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  • I have a business object project. I want to create a WCF service so I can expose my business objects and their methods etc. I am a bit confused how I would do this since I need to create an interface and a service class. How do I accomplish exposing all of my business object through a service. None of the samples I have found explore this. They all show watered down samples.

    Wednesday, April 25, 2012 8:45 PM

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  • On 4/25/2012 4:45 PM, velocetti wrote:
    > I have a business object project. I want to create a WCF service so I
    > can expose my business objects and their methods etc. I am a bit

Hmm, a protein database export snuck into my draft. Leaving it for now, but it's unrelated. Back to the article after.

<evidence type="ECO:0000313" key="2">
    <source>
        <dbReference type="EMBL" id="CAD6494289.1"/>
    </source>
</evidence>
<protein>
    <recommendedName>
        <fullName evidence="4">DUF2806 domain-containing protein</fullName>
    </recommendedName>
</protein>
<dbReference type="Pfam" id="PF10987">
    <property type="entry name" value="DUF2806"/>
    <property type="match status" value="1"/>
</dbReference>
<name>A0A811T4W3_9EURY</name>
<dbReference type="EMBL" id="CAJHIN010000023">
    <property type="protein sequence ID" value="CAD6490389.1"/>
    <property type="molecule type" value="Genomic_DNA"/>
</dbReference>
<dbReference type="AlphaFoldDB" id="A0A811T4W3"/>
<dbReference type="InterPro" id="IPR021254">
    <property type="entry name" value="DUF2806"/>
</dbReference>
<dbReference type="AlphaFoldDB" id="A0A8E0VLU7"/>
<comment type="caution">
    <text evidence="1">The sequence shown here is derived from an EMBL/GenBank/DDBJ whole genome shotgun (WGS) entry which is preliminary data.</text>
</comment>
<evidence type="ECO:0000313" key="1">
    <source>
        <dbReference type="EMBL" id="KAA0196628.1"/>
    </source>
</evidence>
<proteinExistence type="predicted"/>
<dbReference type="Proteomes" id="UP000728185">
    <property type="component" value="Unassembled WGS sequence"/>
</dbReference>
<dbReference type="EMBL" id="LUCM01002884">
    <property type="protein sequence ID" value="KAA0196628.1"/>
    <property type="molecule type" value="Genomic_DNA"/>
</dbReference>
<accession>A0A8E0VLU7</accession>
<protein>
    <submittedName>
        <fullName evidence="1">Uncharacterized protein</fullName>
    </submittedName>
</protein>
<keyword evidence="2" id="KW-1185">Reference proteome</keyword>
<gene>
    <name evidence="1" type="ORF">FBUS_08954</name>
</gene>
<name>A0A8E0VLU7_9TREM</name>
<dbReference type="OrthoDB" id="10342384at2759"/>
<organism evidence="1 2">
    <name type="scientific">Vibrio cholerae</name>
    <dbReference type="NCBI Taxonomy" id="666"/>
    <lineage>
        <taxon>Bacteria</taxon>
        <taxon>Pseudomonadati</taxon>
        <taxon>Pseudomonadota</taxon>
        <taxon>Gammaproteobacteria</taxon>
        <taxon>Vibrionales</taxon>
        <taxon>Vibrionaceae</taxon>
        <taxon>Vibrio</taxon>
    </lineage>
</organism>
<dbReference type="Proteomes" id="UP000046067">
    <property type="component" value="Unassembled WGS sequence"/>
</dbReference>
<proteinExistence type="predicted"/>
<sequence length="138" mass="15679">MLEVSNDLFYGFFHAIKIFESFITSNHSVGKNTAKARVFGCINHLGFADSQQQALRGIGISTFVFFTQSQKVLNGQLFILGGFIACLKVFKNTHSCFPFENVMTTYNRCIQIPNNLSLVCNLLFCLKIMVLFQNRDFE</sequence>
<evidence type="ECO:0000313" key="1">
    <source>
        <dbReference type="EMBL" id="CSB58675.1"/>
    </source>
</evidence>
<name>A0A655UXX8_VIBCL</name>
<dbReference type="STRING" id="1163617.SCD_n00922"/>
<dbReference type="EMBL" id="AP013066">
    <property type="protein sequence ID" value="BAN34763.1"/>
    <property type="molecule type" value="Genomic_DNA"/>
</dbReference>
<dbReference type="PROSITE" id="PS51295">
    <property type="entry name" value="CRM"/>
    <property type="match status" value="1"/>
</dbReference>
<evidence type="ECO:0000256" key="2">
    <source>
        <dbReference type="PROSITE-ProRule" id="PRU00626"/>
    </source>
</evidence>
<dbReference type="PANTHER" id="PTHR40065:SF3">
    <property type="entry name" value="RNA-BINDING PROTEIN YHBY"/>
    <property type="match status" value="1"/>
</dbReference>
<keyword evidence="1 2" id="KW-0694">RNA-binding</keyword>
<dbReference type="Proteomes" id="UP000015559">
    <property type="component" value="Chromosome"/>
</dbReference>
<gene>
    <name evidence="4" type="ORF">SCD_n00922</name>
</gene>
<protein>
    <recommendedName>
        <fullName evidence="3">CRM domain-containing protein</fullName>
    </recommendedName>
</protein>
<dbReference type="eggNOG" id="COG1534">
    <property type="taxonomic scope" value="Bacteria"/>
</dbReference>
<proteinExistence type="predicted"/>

> confused how I would do this since I need to create an interface and a
    > service class. How do I accomplish exposing all of my business object
    > through a service. None of the samples I have found explore this. They
    > all show watered down samples.
    >
     
    Well your Business Objects should being implementing an Interface for
    each Business Object
     
    The WCF service would set reference to the BLL and use it through the
    implementations of the Business Objects Interfaces.
     
    Wednesday, April 25, 2012 8:55 PM
  • Your question is not clear.

    In general you have to exchange ad-hoc classes called DTO http://martinfowler.com/eaaCatalog/dataTransferObject.html.

    This because each service must expose the exact data needed to the consumers, no more no less.


    Matteo Migliore

    Bloghttp://blogs.ugidotnet.org/matteomigliore
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    Wednesday, April 25, 2012 8:59 PM
  • I don't understand why I would need to have an interface for every business object, unless its good practice.

    I currently do the following:

    BOL - Business object definition properties..

    BLL - business logic

    DAL - data access